At the time of its release, Fear and Loathing in Las Vegas came under fire from critics for lacking coherence. For the length of the film’s runtime, a fairly hefty two hours, Duke and Gonzo simply get high, get into trouble, and question their sanity. Although it may not seem like much on paper, the presentation of these events is what elevates the material. Gilliam has always been a natural at creating surreal imagery and many of the scenes in this film can stand toe-to-toe with his best work.
Additionally, one of the most prominent themes in the film gives weight to the loose structure. Duke states multiple times throughout his misadventures that he’s hoping to fulfill his own “American Dream,” which is prominently born out of a desire to do whatever he wants. Duke doesn’t throw an empty bottle away; he smashes it because it makes him feel good. Duke doesn’t want to get arrested, but he licks tabs of acid like a lollipop because it makes him feel better. Duke sees the problems in front of him but has already convinced himself that “gonzo journalism,” the nickname for his binging while reporting routine, is the best way of getting his job done.
His pursuit of happiness has led him to pursue a hedonistic lifestyle and the film does a wonderful job of showing how far down the rabbit hole he’s willing to go. The lack of growth that he experiences by the end of the film highlights how his pursuit will never end. A good portion of the film’s jokes are political in nature, leading to the assumption that the world that Duke lives in is just as responsible for his selfishness as himself. It’s a fascinating way of looking at this character, and given the emphasis that Gilliam puts on Nixon’s drug war in America, an intentional act on the part of the director.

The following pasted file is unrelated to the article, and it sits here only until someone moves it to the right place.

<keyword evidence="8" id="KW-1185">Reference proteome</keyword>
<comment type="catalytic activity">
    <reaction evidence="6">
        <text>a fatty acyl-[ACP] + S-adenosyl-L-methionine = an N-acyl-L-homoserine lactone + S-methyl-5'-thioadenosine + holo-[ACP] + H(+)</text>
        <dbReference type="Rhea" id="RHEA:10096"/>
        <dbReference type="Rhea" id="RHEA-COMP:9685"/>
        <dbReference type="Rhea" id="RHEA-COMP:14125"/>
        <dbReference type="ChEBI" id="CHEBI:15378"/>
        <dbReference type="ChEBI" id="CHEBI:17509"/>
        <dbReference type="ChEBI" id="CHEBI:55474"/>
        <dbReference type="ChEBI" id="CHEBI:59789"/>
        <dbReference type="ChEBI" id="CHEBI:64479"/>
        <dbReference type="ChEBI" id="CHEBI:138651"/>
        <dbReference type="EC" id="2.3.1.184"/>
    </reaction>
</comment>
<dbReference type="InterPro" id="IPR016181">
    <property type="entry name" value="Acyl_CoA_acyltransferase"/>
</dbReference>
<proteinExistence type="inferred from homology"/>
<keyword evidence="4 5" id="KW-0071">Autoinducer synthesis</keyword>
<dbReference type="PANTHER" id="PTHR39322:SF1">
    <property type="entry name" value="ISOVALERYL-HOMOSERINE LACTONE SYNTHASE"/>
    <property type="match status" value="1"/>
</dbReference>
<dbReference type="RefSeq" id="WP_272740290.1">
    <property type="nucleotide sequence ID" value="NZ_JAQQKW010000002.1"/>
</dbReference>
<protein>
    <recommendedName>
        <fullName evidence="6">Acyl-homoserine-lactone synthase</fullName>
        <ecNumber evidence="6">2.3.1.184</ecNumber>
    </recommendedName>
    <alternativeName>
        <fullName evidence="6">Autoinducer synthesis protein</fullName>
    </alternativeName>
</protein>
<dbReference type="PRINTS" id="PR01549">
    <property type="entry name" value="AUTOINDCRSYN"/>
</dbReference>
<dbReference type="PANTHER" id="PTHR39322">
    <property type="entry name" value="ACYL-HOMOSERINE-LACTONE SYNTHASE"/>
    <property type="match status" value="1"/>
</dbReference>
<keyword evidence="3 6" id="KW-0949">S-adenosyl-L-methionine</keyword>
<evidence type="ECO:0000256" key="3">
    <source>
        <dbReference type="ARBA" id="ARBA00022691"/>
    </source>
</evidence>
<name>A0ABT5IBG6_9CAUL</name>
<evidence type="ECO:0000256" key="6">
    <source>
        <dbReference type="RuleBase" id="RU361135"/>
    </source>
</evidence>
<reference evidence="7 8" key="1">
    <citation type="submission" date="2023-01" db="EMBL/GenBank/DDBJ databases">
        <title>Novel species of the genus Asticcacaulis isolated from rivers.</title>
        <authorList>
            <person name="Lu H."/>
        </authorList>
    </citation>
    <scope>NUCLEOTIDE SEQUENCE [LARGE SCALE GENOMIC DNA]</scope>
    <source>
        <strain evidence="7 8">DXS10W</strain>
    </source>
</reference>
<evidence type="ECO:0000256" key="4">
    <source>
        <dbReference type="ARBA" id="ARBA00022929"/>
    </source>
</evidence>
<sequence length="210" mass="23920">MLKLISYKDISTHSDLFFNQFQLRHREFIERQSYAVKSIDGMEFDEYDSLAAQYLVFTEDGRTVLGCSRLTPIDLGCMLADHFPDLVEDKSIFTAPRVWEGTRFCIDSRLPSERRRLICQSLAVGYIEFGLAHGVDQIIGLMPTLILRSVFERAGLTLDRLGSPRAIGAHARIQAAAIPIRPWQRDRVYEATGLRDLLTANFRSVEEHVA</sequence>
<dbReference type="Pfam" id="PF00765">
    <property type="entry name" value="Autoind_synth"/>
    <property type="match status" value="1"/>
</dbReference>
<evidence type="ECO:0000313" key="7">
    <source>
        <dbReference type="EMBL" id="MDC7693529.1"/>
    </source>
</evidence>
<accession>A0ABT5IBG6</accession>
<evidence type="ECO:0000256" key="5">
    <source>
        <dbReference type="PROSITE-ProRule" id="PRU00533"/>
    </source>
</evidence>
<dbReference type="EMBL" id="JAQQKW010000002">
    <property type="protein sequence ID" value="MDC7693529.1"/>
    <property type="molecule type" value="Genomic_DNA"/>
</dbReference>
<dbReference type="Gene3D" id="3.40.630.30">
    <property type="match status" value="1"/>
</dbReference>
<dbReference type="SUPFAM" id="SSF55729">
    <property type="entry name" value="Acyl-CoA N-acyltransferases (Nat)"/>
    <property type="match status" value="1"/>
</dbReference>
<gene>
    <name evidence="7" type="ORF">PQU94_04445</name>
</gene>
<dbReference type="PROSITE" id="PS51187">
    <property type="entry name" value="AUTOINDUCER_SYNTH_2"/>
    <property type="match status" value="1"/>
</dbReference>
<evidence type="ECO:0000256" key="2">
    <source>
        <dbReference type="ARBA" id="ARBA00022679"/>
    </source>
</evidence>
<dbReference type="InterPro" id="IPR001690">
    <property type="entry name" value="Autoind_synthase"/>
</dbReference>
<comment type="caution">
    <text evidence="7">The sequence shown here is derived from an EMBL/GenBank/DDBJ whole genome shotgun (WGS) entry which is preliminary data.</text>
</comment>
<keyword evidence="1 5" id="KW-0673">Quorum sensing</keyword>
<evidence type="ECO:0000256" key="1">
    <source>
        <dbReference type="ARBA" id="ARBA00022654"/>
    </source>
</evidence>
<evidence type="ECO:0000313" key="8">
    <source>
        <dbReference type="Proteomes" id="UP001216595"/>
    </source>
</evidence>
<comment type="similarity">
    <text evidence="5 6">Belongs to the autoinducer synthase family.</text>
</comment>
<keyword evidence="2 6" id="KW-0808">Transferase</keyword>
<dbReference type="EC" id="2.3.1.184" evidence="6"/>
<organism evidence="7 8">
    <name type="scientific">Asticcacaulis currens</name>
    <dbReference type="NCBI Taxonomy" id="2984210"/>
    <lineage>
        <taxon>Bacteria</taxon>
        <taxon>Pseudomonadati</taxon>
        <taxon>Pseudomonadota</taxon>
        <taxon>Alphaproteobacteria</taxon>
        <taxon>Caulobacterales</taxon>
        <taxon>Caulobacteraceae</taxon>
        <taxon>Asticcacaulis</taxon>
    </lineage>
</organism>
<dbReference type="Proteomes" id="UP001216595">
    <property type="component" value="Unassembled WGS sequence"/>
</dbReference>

Given the lukewarm reception of this film upon release, seeing it rise to the status of a “cult classic” is comforting. Although the book may have initially been branded as unadaptable, Terry Gilliam did a remarkable job in bringing Hunter S. Thompson’s escapades to life. It may not be everyone’s cup of tea, as the lack of a central conflict in the story and meandering structure can, understandably, lead to some viewers getting bored, but the mastery of filmmaking on display is undeniable.
Not only does Fear and Loathing do its source material justice by translating Thompson’s detailed descriptions into lovingly crafted scenes, but it also forges its own path as a unique experience that can stand on its own merits. Even without the book, the film has an abundance of insane visuals that couldn’t exist without Gilliam’s unbridled creativity. It’s a one-of-a-kind, irreplaceable film and stands as a shining example of an adaptation done well.
Fear and Loathing in Las Vegas is now available on Blu-ray and Digital HD.
The film stars Johnny Depp, Benicio Del Toro, Tobey Maguire, Michael Lee Gogin, Larry Cedar, Brian Le Baron, Katherine Helmond, and Michael Warwick.